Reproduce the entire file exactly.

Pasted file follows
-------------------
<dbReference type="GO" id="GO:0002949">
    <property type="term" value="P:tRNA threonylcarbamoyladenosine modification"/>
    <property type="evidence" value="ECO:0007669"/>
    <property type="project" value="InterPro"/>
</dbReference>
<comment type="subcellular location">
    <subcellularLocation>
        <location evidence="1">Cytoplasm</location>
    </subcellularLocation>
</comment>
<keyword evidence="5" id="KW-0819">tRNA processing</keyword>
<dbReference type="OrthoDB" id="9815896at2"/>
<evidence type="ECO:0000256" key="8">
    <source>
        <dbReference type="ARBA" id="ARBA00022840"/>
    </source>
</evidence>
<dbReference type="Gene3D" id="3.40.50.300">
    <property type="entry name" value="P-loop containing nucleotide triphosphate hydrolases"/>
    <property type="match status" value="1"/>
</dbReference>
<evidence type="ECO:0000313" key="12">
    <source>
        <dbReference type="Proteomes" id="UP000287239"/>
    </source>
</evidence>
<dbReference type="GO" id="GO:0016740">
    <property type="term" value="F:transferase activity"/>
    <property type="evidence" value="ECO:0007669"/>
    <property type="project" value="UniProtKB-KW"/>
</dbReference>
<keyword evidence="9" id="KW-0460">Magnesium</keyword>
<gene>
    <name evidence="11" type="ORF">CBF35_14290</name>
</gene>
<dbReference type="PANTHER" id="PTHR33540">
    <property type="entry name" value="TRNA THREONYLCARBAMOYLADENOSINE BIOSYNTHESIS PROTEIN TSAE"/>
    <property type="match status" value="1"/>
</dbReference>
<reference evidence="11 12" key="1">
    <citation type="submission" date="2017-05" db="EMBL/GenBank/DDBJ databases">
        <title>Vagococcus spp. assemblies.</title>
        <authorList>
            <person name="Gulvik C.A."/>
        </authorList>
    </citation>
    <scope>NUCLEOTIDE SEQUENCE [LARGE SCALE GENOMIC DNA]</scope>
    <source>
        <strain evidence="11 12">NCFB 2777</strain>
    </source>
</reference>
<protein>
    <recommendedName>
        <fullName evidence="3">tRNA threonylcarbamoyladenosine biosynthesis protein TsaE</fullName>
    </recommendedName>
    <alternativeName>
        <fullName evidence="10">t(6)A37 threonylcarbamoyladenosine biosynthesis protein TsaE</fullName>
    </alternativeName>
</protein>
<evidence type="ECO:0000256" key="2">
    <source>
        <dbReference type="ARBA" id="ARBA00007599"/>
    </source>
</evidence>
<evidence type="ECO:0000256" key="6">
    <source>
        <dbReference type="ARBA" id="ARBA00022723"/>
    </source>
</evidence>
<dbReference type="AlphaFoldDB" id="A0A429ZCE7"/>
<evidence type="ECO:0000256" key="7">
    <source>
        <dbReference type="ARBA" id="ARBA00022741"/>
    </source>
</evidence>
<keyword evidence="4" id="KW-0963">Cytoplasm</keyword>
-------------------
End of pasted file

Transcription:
<dbReference type="GO" id="GO:0002949">
    <property type="term" value="P:tRNA threonylcarbamoyladenosine modification"/>
    <property type="evidence" value="ECO:0007669"/>
    <property type="project" value="InterPro"/>
</dbReference>
<comment type="subcellular location">
    <subcellularLocation>
        <location evidence="1">Cytoplasm</location>
    </subcellularLocation>
</comment>
<keyword evidence="5" id="KW-0819">tRNA processing</keyword>
<dbReference type="OrthoDB" id="9815896at2"/>
<evidence type="ECO:0000256" key="8">
    <source>
        <dbReference type="ARBA" id="ARBA00022840"/>
    </source>
</evidence>
<dbReference type="Gene3D" id="3.40.50.300">
    <property type="entry name" value="P-loop containing nucleotide triphosphate hydrolases"/>
    <property type="match status" value="1"/>
</dbReference>
<evidence type="ECO:0000313" key="12">
    <source>
        <dbReference type="Proteomes" id="UP000287239"/>
    </source>
</evidence>
<dbReference type="GO" id="GO:0016740">
    <property type="term" value="F:transferase activity"/>
    <property type="evidence" value="ECO:0007669"/>
    <property type="project" value="UniProtKB-KW"/>
</dbReference>
<keyword evidence="9" id="KW-0460">Magnesium</keyword>
<gene>
    <name evidence="11" type="ORF">CBF35_14290</name>
</gene>
<dbReference type="PANTHER" id="PTHR33540">
    <property type="entry name" value="TRNA THREONYLCARBAMOYLADENOSINE BIOSYNTHESIS PROTEIN TSAE"/>
    <property type="match status" value="1"/>
</dbReference>
<reference evidence="11 12" key="1">
    <citation type="submission" date="2017-05" db="EMBL/GenBank/DDBJ databases">
        <title>Vagococcus spp. assemblies.</title>
        <authorList>
            <person name="Gulvik C.A."/>
        </authorList>
    </citation>
    <scope>NUCLEOTIDE SEQUENCE [LARGE SCALE GENOMIC DNA]</scope>
    <source>
        <strain evidence="11 12">NCFB 2777</strain>
    </source>
</reference>
<protein>
    <recommendedName>
        <fullName evidence="3">tRNA threonylcarbamoyladenosine biosynthesis protein TsaE</fullName>
    </recommendedName>
    <alternativeName>
        <fullName evidence="10">t(6)A37 threonylcarbamoyladenosine biosynthesis protein TsaE</fullName>
    </alternativeName>
</protein>
<evidence type="ECO:0000256" key="2">
    <source>
        <dbReference type="ARBA" id="ARBA00007599"/>
    </source>
</evidence>
<evidence type="ECO:0000256" key="6">
    <source>
        <dbReference type="ARBA" id="ARBA00022723"/>
    </source>
</evidence>
<dbReference type="AlphaFoldDB" id="A0A429ZCE7"/>
<evidence type="ECO:0000256" key="7">
    <source>
        <dbReference type="ARBA" id="ARBA00022741"/>
    </source>
</evidence>
<keyword evidence="4" id="KW-0963">Cytoplasm</keyword>